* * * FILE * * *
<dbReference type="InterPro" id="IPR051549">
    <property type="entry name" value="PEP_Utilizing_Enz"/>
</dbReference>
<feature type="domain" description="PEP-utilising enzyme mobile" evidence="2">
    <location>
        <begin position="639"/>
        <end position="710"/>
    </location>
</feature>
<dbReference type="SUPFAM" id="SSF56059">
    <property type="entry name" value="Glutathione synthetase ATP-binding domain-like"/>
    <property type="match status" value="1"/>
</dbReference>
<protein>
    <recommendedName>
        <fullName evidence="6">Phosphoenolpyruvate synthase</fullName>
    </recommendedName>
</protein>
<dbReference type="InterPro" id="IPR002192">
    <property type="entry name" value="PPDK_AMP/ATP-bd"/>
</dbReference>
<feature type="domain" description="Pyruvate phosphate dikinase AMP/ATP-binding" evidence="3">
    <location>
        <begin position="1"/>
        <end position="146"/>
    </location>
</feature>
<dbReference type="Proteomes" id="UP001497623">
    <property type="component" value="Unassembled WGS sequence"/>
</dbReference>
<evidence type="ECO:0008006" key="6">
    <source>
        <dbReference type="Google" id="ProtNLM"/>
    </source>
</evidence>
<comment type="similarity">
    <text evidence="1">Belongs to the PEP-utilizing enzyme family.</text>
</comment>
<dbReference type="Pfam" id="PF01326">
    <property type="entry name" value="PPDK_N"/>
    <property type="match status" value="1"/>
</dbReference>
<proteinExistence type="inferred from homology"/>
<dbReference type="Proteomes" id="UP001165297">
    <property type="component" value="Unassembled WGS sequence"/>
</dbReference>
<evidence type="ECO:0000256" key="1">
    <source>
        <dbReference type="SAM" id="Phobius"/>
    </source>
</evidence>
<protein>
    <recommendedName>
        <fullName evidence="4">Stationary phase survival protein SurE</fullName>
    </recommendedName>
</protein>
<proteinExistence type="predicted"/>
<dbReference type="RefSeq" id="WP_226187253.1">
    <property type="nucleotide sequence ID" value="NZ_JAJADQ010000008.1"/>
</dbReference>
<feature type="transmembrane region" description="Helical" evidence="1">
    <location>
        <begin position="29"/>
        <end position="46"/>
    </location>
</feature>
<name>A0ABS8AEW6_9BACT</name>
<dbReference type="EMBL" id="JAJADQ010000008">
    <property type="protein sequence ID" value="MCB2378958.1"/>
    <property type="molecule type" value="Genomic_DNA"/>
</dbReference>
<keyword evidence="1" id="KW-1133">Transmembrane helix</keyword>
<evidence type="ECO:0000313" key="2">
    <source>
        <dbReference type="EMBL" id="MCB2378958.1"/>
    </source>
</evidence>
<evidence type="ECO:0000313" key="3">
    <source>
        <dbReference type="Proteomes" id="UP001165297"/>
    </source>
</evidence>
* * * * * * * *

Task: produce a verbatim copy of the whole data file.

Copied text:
<dbReference type="InterPro" id="IPR051549">
    <property type="entry name" value="PEP_Utilizing_Enz"/>
</dbReference>
<feature type="domain" description="PEP-utilising enzyme mobile" evidence="2">
    <location>
        <begin position="639"/>
        <end position="710"/>
    </location>
</feature>
<dbReference type="SUPFAM" id="SSF56059">
    <property type="entry name" value="Glutathione synthetase ATP-binding domain-like"/>
    <property type="match status" value="1"/>
</dbReference>
<protein>
    <recommendedName>
        <fullName evidence="6">Phosphoenolpyruvate synthase</fullName>
    </recommendedName>
</protein>
<dbReference type="InterPro" id="IPR002192">
    <property type="entry name" value="PPDK_AMP/ATP-bd"/>
</dbReference>
<feature type="domain" description="Pyruvate phosphate dikinase AMP/ATP-binding" evidence="3">
    <location>
        <begin position="1"/>
        <end position="146"/>
    </location>
</feature>
<dbReference type="Proteomes" id="UP001497623">
    <property type="component" value="Unassembled WGS sequence"/>
</dbReference>
<evidence type="ECO:0008006" key="6">
    <source>
        <dbReference type="Google" id="ProtNLM"/>
    </source>
</evidence>
<comment type="similarity">
    <text evidence="1">Belongs to the PEP-utilizing enzyme family.</text>
</comment>
<dbReference type="Pfam" id="PF01326">
    <property type="entry name" value="PPDK_N"/>
    <property type="match status" value="1"/>
</dbReference>
<proteinExistence type="inferred from homology"/>
<dbReference type="Proteomes" id="UP001165297">
    <property type="component" value="Unassembled WGS sequence"/>
</dbReference>
<evidence type="ECO:0000256" key="1">
    <source>
        <dbReference type="SAM" id="Phobius"/>
    </source>
</evidence>
<protein>
    <recommendedName>
        <fullName evidence="4">Stationary phase survival protein SurE</fullName>
    </recommendedName>
</protein>
<proteinExistence type="predicted"/>
<dbReference type="RefSeq" id="WP_226187253.1">
    <property type="nucleotide sequence ID" value="NZ_JAJADQ010000008.1"/>
</dbReference>
<feature type="transmembrane region" description="Helical" evidence="1">
    <location>
        <begin position="29"/>
        <end position="46"/>
    </location>
</feature>
<name>A0ABS8AEW6_9BACT</name>
<dbReference type="EMBL" id="JAJADQ010000008">
    <property type="protein sequence ID" value="MCB2378958.1"/>
    <property type="molecule type" value="Genomic_DNA"/>
</dbReference>
<keyword evidence="1" id="KW-1133">Transmembrane helix</keyword>
<evidence type="ECO:0000313" key="2">
    <source>
        <dbReference type="EMBL" id="MCB2378958.1"/>
    </source>
</evidence>
<evidence type="ECO:0000313" key="3">
    <source>
        <dbReference type="Proteomes" id="UP001165297"/>
    </source>
</evidence>